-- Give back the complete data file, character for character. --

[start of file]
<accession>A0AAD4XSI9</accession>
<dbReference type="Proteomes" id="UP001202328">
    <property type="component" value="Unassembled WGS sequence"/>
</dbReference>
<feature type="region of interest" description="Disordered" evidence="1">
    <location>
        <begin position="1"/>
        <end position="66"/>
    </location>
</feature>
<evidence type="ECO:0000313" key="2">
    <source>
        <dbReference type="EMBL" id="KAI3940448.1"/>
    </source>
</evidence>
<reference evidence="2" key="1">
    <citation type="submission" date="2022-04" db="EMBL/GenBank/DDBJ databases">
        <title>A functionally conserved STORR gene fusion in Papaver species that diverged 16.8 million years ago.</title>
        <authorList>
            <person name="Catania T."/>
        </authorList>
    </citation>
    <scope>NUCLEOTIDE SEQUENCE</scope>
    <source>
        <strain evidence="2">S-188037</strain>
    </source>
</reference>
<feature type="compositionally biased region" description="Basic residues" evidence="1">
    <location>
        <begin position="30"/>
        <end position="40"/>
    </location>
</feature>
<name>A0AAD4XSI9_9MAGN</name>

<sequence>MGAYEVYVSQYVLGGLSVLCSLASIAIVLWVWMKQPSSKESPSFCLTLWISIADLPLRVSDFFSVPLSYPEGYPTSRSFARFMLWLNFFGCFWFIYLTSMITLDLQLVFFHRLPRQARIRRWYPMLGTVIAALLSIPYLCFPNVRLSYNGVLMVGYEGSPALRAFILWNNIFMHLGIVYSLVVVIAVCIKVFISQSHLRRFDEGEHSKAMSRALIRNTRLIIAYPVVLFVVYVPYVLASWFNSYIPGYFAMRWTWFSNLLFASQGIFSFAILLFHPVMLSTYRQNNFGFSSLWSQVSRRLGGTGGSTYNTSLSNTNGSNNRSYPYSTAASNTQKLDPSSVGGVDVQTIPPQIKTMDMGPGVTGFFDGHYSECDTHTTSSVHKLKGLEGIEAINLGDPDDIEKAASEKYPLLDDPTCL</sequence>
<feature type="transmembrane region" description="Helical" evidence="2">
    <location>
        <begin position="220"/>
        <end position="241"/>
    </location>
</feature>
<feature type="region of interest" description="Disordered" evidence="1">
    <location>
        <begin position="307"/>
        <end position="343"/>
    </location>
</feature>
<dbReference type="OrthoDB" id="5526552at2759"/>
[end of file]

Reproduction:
<accession>A0AAD4XSI9</accession>
<dbReference type="Proteomes" id="UP001202328">
    <property type="component" value="Unassembled WGS sequence"/>
</dbReference>
<feature type="region of interest" description="Disordered" evidence="1">
    <location>
        <begin position="1"/>
        <end position="66"/>
    </location>
</feature>
<evidence type="ECO:0000313" key="2">
    <source>
        <dbReference type="EMBL" id="KAI3940448.1"/>
    </source>
</evidence>
<reference evidence="2" key="1">
    <citation type="submission" date="2022-04" db="EMBL/GenBank/DDBJ databases">
        <title>A functionally conserved STORR gene fusion in Papaver species that diverged 16.8 million years ago.</title>
        <authorList>
            <person name="Catania T."/>
        </authorList>
    </citation>
    <scope>NUCLEOTIDE SEQUENCE</scope>
    <source>
        <strain evidence="2">S-188037</strain>
    </source>
</reference>
<feature type="compositionally biased region" description="Basic residues" evidence="1">
    <location>
        <begin position="30"/>
        <end position="40"/>
    </location>
</feature>
<name>A0AAD4XSI9_9MAGN</name>

<sequence>MGAYEVYVSQYVLGGLSVLCSLASIAIVLWVWMKQPSSKESPSFCLTLWISIADLPLRVSDFFSVPLSYPEGYPTSRSFARFMLWLNFFGCFWFIYLTSMITLDLQLVFFHRLPRQARIRRWYPMLGTVIAALLSIPYLCFPNVRLSYNGVLMVGYEGSPALRAFILWNNIFMHLGIVYSLVVVIAVCIKVFISQSHLRRFDEGEHSKAMSRALIRNTRLIIAYPVVLFVVYVPYVLASWFNSYIPGYFAMRWTWFSNLLFASQGIFSFAILLFHPVMLSTYRQNNFGFSSLWSQVSRRLGGTGGSTYNTSLSNTNGSNNRSYPYSTAASNTQKLDPSSVGGVDVQTIPPQIKTMDMGPGVTGFFDGHYSECDTHTTSSVHKLKGLEGIEAINLGDPDDIEKAASEKYPLLDDPTCL</sequence>
<feature type="transmembrane region" description="Helical" evidence="2">
    <location>
        <begin position="220"/>
        <end position="241"/>
    </location>
</feature>
<feature type="region of interest" description="Disordered" evidence="1">
    <location>
        <begin position="307"/>
        <end position="343"/>
    </location>
</feature>
<dbReference type="OrthoDB" id="5526552at2759"/>